Abstract, published in Epilepsy Research
Objective: Seizure clusters are often encountered in people with poorly controlled epilepsy. Detection of seizure clusters is currently based on simple clinical rules, such as two seizures separated by four or fewer hours or multiple seizures in 24 hours. Current definitions fail to distinguish between statistically significant clusters and those that may result from natural variation in the person’s seizures. Ability to systematically define when a seizure cluster is significant for the individual carries major implications for treatment. However, there is no uniform consensus on how to define seizure clusters. This study proposes a statistical approach to defining seizure clusters that addresses these issues.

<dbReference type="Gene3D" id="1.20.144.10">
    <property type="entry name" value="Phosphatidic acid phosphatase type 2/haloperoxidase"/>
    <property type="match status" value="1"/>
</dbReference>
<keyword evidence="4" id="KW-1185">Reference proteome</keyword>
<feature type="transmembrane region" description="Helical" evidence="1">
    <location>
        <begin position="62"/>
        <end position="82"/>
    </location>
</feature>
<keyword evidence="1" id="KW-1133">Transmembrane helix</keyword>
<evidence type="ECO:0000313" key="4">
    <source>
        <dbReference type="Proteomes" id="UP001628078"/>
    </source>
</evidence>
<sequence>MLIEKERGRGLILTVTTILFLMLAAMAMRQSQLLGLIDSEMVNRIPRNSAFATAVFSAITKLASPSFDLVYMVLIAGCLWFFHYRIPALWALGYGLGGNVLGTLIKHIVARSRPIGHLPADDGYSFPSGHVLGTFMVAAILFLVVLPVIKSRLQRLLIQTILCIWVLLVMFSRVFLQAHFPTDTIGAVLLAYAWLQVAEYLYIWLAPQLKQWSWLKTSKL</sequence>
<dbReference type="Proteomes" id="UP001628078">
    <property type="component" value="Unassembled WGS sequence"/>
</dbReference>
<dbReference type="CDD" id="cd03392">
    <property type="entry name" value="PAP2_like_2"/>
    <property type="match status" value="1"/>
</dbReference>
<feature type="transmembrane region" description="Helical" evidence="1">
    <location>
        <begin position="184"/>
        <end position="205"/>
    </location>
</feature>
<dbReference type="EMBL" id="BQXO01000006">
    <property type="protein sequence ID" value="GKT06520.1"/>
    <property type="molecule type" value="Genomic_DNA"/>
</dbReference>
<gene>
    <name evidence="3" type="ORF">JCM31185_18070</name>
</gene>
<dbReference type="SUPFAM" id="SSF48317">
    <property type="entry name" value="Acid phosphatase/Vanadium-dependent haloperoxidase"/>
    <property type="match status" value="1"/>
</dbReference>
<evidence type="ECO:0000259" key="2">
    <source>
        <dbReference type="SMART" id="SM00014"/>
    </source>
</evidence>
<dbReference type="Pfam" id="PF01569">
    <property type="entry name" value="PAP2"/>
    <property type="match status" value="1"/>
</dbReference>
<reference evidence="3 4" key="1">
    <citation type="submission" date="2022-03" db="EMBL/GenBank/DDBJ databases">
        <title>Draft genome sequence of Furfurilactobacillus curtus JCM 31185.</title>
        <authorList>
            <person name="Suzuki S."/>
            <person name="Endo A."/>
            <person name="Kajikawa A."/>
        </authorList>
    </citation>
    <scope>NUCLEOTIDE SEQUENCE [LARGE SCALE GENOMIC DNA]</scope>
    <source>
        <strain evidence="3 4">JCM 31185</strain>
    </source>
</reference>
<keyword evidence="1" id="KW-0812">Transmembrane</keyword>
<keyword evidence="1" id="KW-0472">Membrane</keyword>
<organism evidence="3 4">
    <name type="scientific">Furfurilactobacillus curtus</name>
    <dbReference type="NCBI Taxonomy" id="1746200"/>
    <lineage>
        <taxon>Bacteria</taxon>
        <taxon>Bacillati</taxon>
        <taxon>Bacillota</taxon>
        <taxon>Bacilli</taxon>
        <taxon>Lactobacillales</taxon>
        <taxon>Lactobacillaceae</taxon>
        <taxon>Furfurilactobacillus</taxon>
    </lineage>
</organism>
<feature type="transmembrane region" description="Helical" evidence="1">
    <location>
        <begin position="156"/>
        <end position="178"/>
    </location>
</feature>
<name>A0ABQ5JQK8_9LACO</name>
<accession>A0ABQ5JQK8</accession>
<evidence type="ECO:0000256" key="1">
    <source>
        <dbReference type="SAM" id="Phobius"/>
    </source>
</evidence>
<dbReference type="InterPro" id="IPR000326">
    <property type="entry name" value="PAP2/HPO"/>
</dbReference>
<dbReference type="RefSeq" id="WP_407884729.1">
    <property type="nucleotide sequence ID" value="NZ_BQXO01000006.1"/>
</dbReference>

Methods: A total of 533,968 clinical seizures from 1,748 people with epilepsy in the Seizure Tracker™ seizure diary database were used for model development.
Results: Seizure clustering was present in 26.7% of people with epilepsy. Using the proposed model, we found that 37.7-59.4% of seizures identified as clusters based on routine definitions had a high probability of occurring by chance. Several clusters identified by our model were missed by conventional definitions.
Significance: This study proposes a statistical approach to individualized seizure cluster identification and demonstrates potential for real-time clinical usage through our new model this team has name ClusterCalc. Using this approach accounts for individual variations in baseline seizure frequency and evaluates statistical significance. This new definition has the potential to improve individualized epilepsy treatment by systematizing identification of unrecognized seizure clusters and preventing unnecessary intervention for random events previously considered clusters.